Wearing the Watch
Using finger to get heart rate and SpO2
Getting more data inside
3D print drying off after in Isopropanol bath
3D print getting resin washed off in Isopropanol bath
The printed part curing in a UV box
Screenshot of the app and it receiving data
Back of the enclosure from Fusion360
Front of the enclosure from Fusion360
We wanted to make something that encouraged going outdoors but also would help in the current pandemic. One of our teammates has wanted to make his own smartwatch for a couple of years. Knighthacks was the perfect time for him to do that and have some added features that would help out during the pandemic.
When COVID-19 ripped through New York City, patients who had nonlife-threatening systems were often sent home with a pulse oximeter. This is a device that measures your blood oxygen levels to make sure they do not go below a threshold. If they did then the patients needed to go back to the hospital.
For general use, we often see trails or hiking maps with routes on various platforms such as google maps, but almost always this information is devoid of the terrain, the conditions and the walk itself. Therefore, to tackle this issue we created a map which uses data from our sensor to show how much work is actually required while doing a trail.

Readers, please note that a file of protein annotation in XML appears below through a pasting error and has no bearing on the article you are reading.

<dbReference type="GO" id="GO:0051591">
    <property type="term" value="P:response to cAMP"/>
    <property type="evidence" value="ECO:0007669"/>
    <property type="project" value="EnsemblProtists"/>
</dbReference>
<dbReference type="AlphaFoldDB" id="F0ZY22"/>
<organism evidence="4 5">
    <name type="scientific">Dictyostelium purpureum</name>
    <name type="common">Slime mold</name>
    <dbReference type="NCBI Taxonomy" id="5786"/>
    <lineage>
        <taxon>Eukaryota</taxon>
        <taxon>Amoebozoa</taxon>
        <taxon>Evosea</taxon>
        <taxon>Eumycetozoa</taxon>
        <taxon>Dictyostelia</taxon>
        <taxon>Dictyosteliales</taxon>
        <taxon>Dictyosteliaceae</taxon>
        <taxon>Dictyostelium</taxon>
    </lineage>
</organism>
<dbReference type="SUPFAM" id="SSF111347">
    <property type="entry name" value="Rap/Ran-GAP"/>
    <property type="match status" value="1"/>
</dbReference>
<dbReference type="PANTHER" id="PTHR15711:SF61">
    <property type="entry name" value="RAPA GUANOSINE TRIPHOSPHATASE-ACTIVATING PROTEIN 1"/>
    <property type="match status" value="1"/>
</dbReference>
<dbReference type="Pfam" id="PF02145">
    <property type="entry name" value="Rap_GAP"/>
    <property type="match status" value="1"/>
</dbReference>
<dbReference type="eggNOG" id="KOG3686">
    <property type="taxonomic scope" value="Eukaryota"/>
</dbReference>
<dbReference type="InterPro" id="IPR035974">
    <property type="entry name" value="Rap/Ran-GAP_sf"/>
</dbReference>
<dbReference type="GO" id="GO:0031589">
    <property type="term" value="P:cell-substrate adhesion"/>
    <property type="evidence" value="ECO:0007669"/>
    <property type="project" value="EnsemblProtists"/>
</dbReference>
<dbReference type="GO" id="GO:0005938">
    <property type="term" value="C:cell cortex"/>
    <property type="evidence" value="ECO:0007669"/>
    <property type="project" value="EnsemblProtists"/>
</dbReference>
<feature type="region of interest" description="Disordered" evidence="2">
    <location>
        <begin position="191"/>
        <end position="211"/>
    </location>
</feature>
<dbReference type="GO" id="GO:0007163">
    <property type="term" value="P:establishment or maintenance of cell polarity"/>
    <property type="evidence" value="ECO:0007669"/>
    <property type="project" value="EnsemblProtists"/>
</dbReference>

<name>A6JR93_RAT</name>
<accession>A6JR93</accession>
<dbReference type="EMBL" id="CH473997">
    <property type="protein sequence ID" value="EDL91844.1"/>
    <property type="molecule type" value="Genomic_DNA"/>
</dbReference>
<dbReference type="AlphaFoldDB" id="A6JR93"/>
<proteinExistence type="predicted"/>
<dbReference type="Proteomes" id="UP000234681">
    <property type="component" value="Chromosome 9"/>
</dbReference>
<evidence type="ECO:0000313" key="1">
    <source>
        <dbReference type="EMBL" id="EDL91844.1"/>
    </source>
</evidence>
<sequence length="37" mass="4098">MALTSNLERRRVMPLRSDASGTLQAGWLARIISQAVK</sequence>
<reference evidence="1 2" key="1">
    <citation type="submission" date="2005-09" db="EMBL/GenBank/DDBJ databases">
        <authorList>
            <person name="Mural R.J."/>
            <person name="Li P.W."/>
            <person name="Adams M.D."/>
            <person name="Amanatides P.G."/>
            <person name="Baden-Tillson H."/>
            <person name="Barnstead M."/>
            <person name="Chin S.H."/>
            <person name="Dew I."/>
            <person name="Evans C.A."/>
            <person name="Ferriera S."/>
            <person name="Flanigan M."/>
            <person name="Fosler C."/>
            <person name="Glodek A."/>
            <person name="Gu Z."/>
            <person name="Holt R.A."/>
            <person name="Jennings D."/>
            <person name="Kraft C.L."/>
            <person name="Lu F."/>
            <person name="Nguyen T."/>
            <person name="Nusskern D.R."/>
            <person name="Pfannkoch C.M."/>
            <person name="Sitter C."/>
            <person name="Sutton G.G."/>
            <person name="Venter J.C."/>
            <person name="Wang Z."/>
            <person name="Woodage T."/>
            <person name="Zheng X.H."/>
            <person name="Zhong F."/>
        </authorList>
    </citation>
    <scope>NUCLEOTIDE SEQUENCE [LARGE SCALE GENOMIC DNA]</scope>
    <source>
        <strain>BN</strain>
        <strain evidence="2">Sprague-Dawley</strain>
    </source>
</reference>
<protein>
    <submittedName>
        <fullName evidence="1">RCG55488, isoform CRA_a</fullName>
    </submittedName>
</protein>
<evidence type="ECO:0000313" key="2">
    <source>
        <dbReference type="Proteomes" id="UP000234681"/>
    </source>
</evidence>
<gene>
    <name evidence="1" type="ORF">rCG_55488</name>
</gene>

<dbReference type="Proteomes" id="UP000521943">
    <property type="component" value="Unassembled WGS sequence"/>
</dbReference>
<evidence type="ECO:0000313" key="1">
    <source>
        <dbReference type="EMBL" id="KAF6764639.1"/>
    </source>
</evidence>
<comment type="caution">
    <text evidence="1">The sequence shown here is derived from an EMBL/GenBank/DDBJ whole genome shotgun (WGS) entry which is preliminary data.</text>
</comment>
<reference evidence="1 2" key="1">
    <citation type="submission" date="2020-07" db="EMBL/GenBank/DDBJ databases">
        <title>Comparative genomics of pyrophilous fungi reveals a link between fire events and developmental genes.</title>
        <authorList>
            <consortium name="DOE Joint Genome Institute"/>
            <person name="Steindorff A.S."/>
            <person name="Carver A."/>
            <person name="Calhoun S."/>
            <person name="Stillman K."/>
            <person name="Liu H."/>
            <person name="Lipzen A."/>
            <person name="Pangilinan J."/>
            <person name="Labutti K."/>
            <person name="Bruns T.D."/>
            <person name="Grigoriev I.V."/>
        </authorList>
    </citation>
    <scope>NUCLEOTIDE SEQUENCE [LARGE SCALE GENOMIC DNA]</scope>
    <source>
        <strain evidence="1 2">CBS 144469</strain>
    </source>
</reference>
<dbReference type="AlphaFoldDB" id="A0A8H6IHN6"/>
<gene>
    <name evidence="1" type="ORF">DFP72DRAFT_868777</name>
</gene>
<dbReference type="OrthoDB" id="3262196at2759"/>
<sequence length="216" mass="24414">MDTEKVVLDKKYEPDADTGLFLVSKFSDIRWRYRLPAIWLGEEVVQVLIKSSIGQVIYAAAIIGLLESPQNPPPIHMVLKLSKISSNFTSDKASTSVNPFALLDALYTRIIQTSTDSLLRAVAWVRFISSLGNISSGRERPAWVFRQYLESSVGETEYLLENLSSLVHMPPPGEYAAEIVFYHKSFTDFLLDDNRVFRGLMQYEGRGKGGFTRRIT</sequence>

What it does
We created a hardware device and companion app that allows a user to obtain useful insights about their health through our open-source smartwatch. The watch reads your heart rate, SpO2 levels, and body temperature.
Our smartwatch is better than the current off-the-shelf smartwatches as you can have more control over what the watch does. Many smartwatch companies have very rigged SDKs for their products and don't allow for a lot of flexibility outside of their ecosystem. It provides SpO2 at a very reasonable cost compared to the regular brands that have just come out with SpO2-enabled watches starting close to $300. Ours is less than $100.
The data from the watch goes to our app which then displays live data s well as aggregates, and then the map is shown with data on how much work is needed for a walk in a certain area based on previous aggregate measurements. This allows a user to determine what trail to take, how long to walk or hike for or how far they can comfortably go on the path/trail
How we built it
We built the hardware using a TTGO T-Display, Max30102 sensor, 500mah battery, 3d printed enclosure, and a normal 20mm watch band. The hardware was programmed in Arduino while the app was made using React Native.
Challenges we ran into
Integrating Bluetooth with React Native
Accomplishments that we're proud of
We are proud that we managed to design, printed, and code a smartwatch in 36 hours. Also, we are very proud that we finally got Bluetooth working.
What we learned
What's next for HeartWalk
We would like to add more features and try to make the enclosure smaller. We would like full integration into Google Maps to allow other users to see a trail "heart score"